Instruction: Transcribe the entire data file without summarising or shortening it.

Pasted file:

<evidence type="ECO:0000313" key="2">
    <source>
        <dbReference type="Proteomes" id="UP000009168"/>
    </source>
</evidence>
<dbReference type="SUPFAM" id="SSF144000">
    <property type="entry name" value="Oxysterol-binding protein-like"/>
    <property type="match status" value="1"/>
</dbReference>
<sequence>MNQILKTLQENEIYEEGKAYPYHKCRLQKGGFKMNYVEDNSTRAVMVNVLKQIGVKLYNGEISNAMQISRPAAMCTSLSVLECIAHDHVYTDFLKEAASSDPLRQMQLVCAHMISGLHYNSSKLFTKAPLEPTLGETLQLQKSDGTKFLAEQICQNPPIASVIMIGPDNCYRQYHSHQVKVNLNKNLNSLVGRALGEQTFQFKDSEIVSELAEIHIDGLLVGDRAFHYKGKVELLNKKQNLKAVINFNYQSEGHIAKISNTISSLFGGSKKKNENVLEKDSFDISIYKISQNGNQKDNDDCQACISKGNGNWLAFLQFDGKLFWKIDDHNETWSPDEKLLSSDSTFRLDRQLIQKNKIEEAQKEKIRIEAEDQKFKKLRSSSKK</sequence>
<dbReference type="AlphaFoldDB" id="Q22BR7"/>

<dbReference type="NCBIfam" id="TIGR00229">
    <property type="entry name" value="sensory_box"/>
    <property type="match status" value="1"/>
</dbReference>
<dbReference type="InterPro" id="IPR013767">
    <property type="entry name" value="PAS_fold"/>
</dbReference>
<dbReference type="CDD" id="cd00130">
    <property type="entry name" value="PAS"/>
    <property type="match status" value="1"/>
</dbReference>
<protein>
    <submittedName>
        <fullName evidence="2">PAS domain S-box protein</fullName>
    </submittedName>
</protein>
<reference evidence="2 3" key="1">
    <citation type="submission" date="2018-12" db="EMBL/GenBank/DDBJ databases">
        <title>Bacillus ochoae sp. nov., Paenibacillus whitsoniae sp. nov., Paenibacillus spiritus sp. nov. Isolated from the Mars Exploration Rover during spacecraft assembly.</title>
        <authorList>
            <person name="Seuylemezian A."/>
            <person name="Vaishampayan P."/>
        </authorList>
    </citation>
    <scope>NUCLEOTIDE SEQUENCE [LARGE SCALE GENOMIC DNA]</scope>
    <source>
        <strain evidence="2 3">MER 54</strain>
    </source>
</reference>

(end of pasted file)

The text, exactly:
<evidence type="ECO:0000313" key="2">
    <source>
        <dbReference type="Proteomes" id="UP000009168"/>
    </source>
</evidence>
<dbReference type="SUPFAM" id="SSF144000">
    <property type="entry name" value="Oxysterol-binding protein-like"/>
    <property type="match status" value="1"/>
</dbReference>
<sequence>MNQILKTLQENEIYEEGKAYPYHKCRLQKGGFKMNYVEDNSTRAVMVNVLKQIGVKLYNGEISNAMQISRPAAMCTSLSVLECIAHDHVYTDFLKEAASSDPLRQMQLVCAHMISGLHYNSSKLFTKAPLEPTLGETLQLQKSDGTKFLAEQICQNPPIASVIMIGPDNCYRQYHSHQVKVNLNKNLNSLVGRALGEQTFQFKDSEIVSELAEIHIDGLLVGDRAFHYKGKVELLNKKQNLKAVINFNYQSEGHIAKISNTISSLFGGSKKKNENVLEKDSFDISIYKISQNGNQKDNDDCQACISKGNGNWLAFLQFDGKLFWKIDDHNETWSPDEKLLSSDSTFRLDRQLIQKNKIEEAQKEKIRIEAEDQKFKKLRSSSKK</sequence>
<dbReference type="AlphaFoldDB" id="Q22BR7"/>

<dbReference type="NCBIfam" id="TIGR00229">
    <property type="entry name" value="sensory_box"/>
    <property type="match status" value="1"/>
</dbReference>
<dbReference type="InterPro" id="IPR013767">
    <property type="entry name" value="PAS_fold"/>
</dbReference>
<dbReference type="CDD" id="cd00130">
    <property type="entry name" value="PAS"/>
    <property type="match status" value="1"/>
</dbReference>
<protein>
    <submittedName>
        <fullName evidence="2">PAS domain S-box protein</fullName>
    </submittedName>
</protein>
<reference evidence="2 3" key="1">
    <citation type="submission" date="2018-12" db="EMBL/GenBank/DDBJ databases">
        <title>Bacillus ochoae sp. nov., Paenibacillus whitsoniae sp. nov., Paenibacillus spiritus sp. nov. Isolated from the Mars Exploration Rover during spacecraft assembly.</title>
        <authorList>
            <person name="Seuylemezian A."/>
            <person name="Vaishampayan P."/>
        </authorList>
    </citation>
    <scope>NUCLEOTIDE SEQUENCE [LARGE SCALE GENOMIC DNA]</scope>
    <source>
        <strain evidence="2 3">MER 54</strain>
    </source>
</reference>